The United Nations General Assembly adopted five declarations and legal principles which encourage exercising the international laws, as well as unified communication between countries. The five declarations and principles are:
- The Declaration of Legal Principles Governing the Activities of States in the Exploration and Uses of Outer Space (1963)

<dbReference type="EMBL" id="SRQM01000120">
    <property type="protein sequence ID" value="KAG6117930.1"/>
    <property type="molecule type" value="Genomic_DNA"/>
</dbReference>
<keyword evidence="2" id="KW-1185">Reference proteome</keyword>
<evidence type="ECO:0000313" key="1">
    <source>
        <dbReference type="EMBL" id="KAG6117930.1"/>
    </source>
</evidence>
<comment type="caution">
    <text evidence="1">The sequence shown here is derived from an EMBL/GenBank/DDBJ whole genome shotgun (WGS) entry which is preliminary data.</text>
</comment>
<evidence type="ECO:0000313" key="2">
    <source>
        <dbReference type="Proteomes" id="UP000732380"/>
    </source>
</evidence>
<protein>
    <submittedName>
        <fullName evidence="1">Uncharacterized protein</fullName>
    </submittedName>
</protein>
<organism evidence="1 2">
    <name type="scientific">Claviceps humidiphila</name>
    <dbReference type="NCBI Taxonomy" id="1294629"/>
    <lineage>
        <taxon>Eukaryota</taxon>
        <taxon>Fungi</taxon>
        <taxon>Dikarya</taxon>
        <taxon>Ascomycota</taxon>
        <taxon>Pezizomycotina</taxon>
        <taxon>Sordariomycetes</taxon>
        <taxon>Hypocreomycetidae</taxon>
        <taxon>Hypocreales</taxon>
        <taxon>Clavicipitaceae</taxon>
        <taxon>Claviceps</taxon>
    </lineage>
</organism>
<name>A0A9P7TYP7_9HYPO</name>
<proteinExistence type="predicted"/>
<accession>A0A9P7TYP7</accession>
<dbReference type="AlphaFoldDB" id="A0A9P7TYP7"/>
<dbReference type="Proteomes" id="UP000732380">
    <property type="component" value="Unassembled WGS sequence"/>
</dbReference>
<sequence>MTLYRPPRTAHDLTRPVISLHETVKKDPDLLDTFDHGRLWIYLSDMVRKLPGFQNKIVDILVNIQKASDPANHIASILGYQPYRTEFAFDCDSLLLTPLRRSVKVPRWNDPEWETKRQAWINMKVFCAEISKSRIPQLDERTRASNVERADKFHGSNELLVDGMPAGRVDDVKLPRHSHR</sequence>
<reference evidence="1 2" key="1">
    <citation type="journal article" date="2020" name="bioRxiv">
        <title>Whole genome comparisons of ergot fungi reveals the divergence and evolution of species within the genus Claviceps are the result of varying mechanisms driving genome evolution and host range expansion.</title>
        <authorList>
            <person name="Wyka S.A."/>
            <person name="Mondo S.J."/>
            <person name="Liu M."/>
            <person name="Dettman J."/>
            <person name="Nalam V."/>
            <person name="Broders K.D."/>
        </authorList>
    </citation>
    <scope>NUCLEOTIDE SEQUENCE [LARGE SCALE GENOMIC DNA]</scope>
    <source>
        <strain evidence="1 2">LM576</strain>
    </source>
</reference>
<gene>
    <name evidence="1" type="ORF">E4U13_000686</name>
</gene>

- All space exploration will be done with good intentions and is equally open to all States that comply with international law. No one nation may claim ownership of outer space or any celestial body. Activities carried out in space must abide by the international law and the nations undergoing these said activities must accept responsibility for the governmental or non-governmental agency involved. Objects launched into space are subject to their nation of belonging, including people. Objects, parts, and components discovered outside the jurisdiction of a nation will be returned upon identification. If a nation launches an object into space, they are responsible for any damages that occur internationally.